Monitoring recent medical device quality and regulatory reforms
by Kamala Kodihally Nanjundeshaiah
Never in the history of medical device quality and regulatory (Q&R) activities have so many changes happened at the same time. For example, consider the timeline in Figure 1, which shows the implementation of quality management system (QMS) ISO 13485:2016, European Union Medical Device Regulation (MDR)/In Vitro Diagnostic Regulation (IVDR) and the reinforcement of the Medical Device Single Audit Program (MDSAP)
The industry is going through much-needed reforms. Some organizations exploited the gaps and loopholes in standards and regulations to their benefits, which led to many high-profile adverse events like faulty breast implants and non-certified replacement hips. Hence, there was an urgent need for improvement in standards, processes and procedures.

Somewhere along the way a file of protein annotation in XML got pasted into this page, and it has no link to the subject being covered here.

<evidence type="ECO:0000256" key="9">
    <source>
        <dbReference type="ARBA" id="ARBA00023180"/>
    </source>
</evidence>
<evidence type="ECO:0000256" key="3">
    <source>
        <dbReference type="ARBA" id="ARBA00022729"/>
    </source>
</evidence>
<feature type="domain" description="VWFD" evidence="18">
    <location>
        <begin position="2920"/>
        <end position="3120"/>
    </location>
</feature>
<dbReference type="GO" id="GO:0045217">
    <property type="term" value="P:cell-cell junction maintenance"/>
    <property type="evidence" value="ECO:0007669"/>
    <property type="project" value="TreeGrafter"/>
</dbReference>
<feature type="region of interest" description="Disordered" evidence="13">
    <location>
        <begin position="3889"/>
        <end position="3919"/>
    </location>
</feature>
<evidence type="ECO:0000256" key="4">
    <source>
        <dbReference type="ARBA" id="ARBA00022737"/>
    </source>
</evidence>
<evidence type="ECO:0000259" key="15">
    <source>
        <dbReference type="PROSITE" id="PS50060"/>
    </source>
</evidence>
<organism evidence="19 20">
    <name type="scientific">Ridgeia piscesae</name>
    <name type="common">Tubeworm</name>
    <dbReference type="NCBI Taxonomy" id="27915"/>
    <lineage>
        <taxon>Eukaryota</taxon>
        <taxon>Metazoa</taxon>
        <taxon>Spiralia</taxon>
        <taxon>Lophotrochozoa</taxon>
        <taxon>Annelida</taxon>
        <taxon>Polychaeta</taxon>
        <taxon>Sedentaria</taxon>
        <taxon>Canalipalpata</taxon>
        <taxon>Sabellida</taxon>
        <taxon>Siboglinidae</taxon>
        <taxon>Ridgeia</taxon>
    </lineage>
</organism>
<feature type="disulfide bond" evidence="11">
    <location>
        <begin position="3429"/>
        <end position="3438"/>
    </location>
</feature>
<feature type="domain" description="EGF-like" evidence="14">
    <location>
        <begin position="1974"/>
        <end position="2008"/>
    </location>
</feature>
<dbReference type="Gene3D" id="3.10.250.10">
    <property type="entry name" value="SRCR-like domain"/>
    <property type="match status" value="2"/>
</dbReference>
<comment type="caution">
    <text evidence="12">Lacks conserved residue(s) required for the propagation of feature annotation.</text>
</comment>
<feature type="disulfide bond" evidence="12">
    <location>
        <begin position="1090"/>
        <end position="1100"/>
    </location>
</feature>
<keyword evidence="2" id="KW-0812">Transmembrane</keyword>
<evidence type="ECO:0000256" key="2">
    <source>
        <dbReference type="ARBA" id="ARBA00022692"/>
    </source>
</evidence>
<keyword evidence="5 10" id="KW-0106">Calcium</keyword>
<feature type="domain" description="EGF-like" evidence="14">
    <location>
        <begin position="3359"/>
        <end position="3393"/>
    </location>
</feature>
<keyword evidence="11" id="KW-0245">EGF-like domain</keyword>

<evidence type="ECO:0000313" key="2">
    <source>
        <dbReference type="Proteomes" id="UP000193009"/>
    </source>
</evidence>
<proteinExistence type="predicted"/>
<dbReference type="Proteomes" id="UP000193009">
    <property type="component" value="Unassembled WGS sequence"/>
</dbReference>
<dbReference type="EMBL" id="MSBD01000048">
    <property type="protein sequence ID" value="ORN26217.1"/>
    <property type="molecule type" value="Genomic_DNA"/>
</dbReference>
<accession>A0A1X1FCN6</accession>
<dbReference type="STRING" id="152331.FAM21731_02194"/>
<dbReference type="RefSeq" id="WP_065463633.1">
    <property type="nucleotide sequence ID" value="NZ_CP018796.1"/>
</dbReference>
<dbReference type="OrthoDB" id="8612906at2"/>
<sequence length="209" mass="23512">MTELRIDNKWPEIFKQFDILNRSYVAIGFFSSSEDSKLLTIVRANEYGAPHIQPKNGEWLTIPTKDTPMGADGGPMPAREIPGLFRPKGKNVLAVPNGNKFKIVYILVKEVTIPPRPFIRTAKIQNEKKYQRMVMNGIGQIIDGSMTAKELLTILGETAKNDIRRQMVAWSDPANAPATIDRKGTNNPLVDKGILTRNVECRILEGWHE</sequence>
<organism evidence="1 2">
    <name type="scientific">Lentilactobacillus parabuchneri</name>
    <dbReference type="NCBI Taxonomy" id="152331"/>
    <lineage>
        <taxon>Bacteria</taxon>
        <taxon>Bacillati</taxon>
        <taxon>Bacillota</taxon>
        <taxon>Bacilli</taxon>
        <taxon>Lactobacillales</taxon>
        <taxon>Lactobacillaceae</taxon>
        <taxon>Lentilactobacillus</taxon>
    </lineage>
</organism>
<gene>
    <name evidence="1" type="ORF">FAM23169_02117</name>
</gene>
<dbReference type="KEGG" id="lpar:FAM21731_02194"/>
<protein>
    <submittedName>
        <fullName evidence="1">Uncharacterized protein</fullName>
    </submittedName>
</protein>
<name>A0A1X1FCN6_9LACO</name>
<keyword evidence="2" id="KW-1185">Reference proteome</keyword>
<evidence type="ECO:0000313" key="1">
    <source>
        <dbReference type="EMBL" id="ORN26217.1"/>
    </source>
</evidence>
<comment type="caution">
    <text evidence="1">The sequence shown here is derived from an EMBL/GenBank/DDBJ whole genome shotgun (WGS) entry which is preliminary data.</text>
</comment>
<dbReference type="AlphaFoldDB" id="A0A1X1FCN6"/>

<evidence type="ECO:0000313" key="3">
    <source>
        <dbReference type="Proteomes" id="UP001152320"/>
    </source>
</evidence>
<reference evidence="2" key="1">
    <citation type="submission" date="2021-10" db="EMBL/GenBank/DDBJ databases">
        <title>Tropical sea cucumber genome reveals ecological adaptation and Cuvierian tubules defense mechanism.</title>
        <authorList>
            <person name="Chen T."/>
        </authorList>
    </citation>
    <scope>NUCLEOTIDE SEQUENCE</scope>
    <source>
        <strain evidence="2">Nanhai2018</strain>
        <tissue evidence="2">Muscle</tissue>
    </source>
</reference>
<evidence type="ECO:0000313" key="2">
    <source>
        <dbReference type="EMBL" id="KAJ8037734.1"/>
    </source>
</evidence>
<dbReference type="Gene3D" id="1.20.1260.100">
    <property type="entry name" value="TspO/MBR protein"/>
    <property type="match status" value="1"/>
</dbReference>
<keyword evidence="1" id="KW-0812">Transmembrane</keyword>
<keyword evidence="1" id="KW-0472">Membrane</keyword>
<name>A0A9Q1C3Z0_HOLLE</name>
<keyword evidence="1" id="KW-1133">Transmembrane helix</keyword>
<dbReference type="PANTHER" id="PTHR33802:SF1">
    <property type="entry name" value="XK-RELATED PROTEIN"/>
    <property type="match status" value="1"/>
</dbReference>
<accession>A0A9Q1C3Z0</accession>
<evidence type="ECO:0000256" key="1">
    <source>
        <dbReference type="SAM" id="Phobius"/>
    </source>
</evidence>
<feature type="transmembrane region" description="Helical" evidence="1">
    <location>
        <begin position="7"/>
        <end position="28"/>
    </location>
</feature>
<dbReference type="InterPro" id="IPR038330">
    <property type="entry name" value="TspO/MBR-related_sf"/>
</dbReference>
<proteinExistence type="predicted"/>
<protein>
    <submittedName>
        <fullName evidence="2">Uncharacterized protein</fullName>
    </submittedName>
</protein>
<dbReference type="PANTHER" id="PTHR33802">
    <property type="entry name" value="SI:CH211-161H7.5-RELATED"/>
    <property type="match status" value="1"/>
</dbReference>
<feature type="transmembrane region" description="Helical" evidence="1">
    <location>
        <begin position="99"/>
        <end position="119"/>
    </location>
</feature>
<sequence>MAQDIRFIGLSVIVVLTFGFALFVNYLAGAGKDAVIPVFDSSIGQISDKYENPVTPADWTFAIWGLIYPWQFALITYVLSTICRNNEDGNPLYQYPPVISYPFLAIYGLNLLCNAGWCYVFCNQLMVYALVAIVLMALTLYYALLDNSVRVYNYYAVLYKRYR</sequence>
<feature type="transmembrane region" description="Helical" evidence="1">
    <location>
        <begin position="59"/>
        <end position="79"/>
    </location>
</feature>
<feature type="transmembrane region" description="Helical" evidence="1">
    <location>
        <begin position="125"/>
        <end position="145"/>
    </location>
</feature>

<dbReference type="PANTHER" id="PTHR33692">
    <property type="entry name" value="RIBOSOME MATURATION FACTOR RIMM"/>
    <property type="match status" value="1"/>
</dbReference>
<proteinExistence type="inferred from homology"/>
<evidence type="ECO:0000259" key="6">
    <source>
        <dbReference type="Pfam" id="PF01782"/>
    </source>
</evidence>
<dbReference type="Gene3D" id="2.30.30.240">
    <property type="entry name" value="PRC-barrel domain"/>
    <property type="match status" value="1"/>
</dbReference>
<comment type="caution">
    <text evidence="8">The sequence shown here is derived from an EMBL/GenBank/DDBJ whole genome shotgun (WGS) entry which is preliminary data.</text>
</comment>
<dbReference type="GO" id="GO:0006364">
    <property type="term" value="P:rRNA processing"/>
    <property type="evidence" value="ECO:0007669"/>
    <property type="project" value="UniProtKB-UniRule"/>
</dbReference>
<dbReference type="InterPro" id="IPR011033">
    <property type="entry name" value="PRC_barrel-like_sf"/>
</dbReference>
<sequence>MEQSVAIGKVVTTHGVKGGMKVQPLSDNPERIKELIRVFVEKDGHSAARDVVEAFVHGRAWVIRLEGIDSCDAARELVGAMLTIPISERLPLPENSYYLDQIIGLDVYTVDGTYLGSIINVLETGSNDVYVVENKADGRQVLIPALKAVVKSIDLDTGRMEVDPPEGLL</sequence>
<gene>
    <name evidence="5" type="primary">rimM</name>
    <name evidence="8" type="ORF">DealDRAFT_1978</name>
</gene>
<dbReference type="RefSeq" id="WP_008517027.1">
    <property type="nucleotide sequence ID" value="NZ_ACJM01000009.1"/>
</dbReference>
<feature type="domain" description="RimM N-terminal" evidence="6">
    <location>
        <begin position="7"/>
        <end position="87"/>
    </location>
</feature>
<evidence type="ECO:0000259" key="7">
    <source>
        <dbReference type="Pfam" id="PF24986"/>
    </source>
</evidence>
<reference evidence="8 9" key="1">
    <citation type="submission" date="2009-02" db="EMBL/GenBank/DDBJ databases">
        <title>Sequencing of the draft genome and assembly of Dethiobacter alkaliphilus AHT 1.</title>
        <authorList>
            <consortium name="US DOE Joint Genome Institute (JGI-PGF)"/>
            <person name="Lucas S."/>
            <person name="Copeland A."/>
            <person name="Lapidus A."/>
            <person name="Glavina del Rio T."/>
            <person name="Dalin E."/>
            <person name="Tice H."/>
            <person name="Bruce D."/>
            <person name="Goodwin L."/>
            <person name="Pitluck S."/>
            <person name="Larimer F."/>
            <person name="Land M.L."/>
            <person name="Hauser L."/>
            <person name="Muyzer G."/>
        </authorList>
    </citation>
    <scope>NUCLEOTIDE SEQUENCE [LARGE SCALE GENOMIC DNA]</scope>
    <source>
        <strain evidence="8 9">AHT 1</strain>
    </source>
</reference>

The next three years are going to be crucial for medical device organizations. They must understand these proposed changes, implement them successfully and plan to sustain them. Canada is on the frontline in leading this transformation with the implementation of ISO 13485:2016 and MDSAP.
When organizations are investing a lot of resources and effort in meeting these requirements and being compliant, how are these reforms going to help the organizations—whether in terms of producing safe and quality products, streamlining activities or releasing products faster to the market? This article highlights the improvements in standards and regulations, which ultimately can shape a better world.